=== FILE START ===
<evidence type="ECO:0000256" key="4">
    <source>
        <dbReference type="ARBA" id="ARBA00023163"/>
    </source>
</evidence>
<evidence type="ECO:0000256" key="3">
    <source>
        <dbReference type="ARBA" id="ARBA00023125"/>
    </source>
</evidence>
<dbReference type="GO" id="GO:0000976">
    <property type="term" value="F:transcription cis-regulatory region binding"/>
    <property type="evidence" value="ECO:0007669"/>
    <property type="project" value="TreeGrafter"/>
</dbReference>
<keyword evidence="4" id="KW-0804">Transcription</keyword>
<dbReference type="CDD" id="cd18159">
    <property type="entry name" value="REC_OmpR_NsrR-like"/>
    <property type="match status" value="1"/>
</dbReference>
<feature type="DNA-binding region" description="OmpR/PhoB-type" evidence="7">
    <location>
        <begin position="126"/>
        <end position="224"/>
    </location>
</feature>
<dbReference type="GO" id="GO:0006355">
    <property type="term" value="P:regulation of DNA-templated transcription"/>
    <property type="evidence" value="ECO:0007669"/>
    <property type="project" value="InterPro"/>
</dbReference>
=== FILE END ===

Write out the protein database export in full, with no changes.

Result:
<evidence type="ECO:0000256" key="4">
    <source>
        <dbReference type="ARBA" id="ARBA00023163"/>
    </source>
</evidence>
<evidence type="ECO:0000256" key="3">
    <source>
        <dbReference type="ARBA" id="ARBA00023125"/>
    </source>
</evidence>
<dbReference type="GO" id="GO:0000976">
    <property type="term" value="F:transcription cis-regulatory region binding"/>
    <property type="evidence" value="ECO:0007669"/>
    <property type="project" value="TreeGrafter"/>
</dbReference>
<keyword evidence="4" id="KW-0804">Transcription</keyword>
<dbReference type="CDD" id="cd18159">
    <property type="entry name" value="REC_OmpR_NsrR-like"/>
    <property type="match status" value="1"/>
</dbReference>
<feature type="DNA-binding region" description="OmpR/PhoB-type" evidence="7">
    <location>
        <begin position="126"/>
        <end position="224"/>
    </location>
</feature>
<dbReference type="GO" id="GO:0006355">
    <property type="term" value="P:regulation of DNA-templated transcription"/>
    <property type="evidence" value="ECO:0007669"/>
    <property type="project" value="InterPro"/>
</dbReference>